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Does the Constitution really give you the right to a lawyer?

by | Aug 30, 2018 | Firm News

When watching movies or television crime shows, you usually hear the police officer tell a suspect in handcuffs that he or she has certain rights. One of those rights is to an attorney. The government doesn’t make this offer out of a generous spirit.

The Sixth Amendment to the U.S. Constitution guarantees you the right to have an attorney when it comes to criminal proceedings. Of course, nothing is quite that simple when it comes to the law.

There’s more to the story

A 1963 U.S. Supreme Court ruling solidified the right for those who could not afford to hire an attorney. This highlights the importance that the framers of the Constitution placed on you having every opportunity to defend yourself against criminal charges. Your right to counsel does not only mean at trial. From the moment a police officer places you under arrest, you may exercise this right.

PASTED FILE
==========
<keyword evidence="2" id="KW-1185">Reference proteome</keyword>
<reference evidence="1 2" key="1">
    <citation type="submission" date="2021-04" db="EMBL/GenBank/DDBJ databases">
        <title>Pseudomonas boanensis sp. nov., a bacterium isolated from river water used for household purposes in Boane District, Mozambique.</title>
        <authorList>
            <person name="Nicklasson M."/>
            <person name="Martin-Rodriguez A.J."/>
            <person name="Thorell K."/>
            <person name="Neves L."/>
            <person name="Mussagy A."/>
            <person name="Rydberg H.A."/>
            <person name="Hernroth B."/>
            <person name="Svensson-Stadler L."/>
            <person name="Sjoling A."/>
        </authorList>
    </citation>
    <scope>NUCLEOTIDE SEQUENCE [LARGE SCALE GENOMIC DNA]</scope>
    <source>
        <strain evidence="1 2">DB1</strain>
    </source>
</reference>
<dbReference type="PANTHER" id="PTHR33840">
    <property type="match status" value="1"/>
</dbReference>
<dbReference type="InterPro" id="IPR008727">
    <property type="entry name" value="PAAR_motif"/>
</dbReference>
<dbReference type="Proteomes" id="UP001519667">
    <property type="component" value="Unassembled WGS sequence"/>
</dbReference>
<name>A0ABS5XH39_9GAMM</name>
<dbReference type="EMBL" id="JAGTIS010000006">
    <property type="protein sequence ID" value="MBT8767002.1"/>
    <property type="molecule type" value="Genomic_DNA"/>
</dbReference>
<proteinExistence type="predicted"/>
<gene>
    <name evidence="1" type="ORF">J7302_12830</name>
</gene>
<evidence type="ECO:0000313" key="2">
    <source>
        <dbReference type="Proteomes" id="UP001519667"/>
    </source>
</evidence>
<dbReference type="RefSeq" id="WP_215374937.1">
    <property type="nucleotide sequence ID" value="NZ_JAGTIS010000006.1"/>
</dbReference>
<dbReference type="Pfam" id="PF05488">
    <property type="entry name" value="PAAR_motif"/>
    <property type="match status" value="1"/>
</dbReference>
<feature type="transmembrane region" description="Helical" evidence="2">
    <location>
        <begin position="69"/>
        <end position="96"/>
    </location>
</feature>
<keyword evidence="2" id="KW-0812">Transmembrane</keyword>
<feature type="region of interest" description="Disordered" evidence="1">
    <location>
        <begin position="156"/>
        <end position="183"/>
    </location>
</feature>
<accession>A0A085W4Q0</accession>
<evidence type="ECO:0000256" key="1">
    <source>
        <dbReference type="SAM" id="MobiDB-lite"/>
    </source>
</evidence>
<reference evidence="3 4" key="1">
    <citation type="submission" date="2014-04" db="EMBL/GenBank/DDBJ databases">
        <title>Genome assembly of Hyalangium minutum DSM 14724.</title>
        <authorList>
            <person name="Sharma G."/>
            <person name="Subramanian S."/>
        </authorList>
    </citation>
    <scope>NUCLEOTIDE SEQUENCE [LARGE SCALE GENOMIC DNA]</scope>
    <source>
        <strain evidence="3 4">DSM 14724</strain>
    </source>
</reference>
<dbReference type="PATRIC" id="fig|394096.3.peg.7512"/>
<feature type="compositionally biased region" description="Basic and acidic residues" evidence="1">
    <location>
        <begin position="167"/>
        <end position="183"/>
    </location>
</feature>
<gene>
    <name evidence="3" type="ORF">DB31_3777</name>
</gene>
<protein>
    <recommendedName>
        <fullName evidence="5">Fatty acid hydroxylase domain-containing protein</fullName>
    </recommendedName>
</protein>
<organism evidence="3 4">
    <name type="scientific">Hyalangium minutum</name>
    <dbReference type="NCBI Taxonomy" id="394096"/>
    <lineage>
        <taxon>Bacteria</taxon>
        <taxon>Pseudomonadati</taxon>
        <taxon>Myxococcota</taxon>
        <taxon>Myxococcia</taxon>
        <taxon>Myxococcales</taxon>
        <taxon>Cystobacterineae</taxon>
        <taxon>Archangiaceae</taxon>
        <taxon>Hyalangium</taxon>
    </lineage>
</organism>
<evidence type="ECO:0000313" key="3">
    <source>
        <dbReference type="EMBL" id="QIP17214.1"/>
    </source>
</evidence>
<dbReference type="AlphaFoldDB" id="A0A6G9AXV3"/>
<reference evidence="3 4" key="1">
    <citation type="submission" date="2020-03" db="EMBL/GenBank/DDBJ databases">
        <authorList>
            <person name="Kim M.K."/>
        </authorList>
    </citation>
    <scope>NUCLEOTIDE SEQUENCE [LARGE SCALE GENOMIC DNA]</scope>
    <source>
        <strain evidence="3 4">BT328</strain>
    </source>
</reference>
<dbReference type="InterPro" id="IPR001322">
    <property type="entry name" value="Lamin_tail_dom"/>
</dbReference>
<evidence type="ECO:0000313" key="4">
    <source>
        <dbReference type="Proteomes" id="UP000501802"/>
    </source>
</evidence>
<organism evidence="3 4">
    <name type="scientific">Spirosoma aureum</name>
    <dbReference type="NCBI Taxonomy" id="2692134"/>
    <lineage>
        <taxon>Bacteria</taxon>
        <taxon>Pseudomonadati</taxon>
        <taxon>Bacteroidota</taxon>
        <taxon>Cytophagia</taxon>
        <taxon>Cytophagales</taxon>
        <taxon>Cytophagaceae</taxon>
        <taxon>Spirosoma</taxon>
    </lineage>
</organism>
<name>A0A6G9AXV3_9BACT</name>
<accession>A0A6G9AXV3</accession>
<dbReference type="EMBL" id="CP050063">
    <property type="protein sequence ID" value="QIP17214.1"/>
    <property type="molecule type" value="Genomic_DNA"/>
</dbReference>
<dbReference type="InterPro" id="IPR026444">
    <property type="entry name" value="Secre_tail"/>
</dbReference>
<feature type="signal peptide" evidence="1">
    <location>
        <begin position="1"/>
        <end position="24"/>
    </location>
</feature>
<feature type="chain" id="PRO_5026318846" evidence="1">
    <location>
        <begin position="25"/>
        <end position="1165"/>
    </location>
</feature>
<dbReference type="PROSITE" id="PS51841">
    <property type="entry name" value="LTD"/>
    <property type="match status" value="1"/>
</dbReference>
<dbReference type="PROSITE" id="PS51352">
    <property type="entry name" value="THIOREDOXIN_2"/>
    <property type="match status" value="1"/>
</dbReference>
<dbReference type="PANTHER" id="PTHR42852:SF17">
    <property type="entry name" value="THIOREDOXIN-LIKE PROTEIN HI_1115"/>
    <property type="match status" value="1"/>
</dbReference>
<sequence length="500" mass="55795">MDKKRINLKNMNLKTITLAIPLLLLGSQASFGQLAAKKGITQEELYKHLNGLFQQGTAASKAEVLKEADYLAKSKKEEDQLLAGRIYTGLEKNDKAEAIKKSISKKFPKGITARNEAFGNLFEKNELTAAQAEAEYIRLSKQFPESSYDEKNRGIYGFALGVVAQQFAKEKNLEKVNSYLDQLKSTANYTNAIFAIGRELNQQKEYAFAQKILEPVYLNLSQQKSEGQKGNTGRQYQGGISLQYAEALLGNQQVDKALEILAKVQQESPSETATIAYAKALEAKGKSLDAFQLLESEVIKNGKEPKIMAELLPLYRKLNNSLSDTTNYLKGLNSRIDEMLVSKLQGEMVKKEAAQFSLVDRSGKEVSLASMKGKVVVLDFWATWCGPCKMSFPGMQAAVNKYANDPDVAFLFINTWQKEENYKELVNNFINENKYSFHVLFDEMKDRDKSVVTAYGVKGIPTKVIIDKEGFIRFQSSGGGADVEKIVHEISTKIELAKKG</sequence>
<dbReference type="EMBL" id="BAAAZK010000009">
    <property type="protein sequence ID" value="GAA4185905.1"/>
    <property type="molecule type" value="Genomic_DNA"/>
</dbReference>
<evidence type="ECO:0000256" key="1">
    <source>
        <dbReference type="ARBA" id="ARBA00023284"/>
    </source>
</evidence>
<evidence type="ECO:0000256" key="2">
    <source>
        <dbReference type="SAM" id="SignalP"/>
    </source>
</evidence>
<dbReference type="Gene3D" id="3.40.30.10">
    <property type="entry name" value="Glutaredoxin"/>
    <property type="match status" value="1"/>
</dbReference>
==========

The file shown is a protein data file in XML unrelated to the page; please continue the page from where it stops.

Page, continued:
Your intent to invoke your right to an attorney should probably be one of the last things you say to police. Once you do, no law enforcement official may question you before you have the chance to talk to an attorney. This means that when you invoke your right in front of one officer, another cannot come in and start questioning you without counsel.

The court also made rulings that guarantee that your right includes the assistance you receive from counsel is effective. However, just because a prosecutor secures a conviction against an individual, it does not mean that his or her attorney wasn’t effective. The circumstances must meet certain requirements in order for that to be the case.

What should an attorney do for you?

At a minimum, a criminal defense attorney must provide you with the following as part of your representation:

  • Protect your Constitutional rights throughout the process
  • Let you know your rights and what to expect from the process
  • Investigate witnesses and facts
  • Object to improper evidence and questions
  • Cross-examine witnesses
  • Present any legal defenses
  • Negotiate plea bargains on your behalf

Most criminal defense attorneys can meet these requirements, but some are better at doing so than others are. The sooner in the process that you take this step, the better off you may be as time goes by. When you find yourself in a situation in which you need to exercise your Sixth Amendment rights, you may want to be sure that you find the right person to advocate on your behalf.